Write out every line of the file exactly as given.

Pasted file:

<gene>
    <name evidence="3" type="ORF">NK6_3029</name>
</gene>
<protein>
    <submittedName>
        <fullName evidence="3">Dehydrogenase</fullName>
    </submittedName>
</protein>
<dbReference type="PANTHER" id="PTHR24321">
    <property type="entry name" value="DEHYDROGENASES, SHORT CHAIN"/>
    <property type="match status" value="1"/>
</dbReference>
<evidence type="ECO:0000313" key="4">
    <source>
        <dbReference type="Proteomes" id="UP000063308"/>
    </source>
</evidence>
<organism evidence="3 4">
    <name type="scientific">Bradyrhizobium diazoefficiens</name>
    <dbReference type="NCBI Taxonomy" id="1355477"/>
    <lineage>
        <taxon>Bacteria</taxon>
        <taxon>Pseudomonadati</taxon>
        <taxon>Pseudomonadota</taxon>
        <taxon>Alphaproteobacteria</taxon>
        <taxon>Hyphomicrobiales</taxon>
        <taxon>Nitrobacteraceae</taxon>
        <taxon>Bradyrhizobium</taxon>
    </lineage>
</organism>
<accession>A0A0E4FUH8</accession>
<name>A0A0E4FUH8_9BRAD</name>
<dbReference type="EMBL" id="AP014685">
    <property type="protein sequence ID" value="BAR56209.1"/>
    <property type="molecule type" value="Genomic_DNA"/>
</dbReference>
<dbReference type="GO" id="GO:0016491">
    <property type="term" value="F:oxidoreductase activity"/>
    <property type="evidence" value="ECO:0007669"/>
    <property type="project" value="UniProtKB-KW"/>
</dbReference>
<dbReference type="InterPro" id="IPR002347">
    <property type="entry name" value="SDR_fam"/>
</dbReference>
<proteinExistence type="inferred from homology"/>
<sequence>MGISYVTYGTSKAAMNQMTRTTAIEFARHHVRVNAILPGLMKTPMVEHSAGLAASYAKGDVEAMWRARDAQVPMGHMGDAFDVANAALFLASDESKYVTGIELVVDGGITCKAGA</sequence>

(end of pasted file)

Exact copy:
<gene>
    <name evidence="3" type="ORF">NK6_3029</name>
</gene>
<protein>
    <submittedName>
        <fullName evidence="3">Dehydrogenase</fullName>
    </submittedName>
</protein>
<dbReference type="PANTHER" id="PTHR24321">
    <property type="entry name" value="DEHYDROGENASES, SHORT CHAIN"/>
    <property type="match status" value="1"/>
</dbReference>
<evidence type="ECO:0000313" key="4">
    <source>
        <dbReference type="Proteomes" id="UP000063308"/>
    </source>
</evidence>
<organism evidence="3 4">
    <name type="scientific">Bradyrhizobium diazoefficiens</name>
    <dbReference type="NCBI Taxonomy" id="1355477"/>
    <lineage>
        <taxon>Bacteria</taxon>
        <taxon>Pseudomonadati</taxon>
        <taxon>Pseudomonadota</taxon>
        <taxon>Alphaproteobacteria</taxon>
        <taxon>Hyphomicrobiales</taxon>
        <taxon>Nitrobacteraceae</taxon>
        <taxon>Bradyrhizobium</taxon>
    </lineage>
</organism>
<accession>A0A0E4FUH8</accession>
<name>A0A0E4FUH8_9BRAD</name>
<dbReference type="EMBL" id="AP014685">
    <property type="protein sequence ID" value="BAR56209.1"/>
    <property type="molecule type" value="Genomic_DNA"/>
</dbReference>
<dbReference type="GO" id="GO:0016491">
    <property type="term" value="F:oxidoreductase activity"/>
    <property type="evidence" value="ECO:0007669"/>
    <property type="project" value="UniProtKB-KW"/>
</dbReference>
<dbReference type="InterPro" id="IPR002347">
    <property type="entry name" value="SDR_fam"/>
</dbReference>
<proteinExistence type="inferred from homology"/>
<sequence>MGISYVTYGTSKAAMNQMTRTTAIEFARHHVRVNAILPGLMKTPMVEHSAGLAASYAKGDVEAMWRARDAQVPMGHMGDAFDVANAALFLASDESKYVTGIELVVDGGITCKAGA</sequence>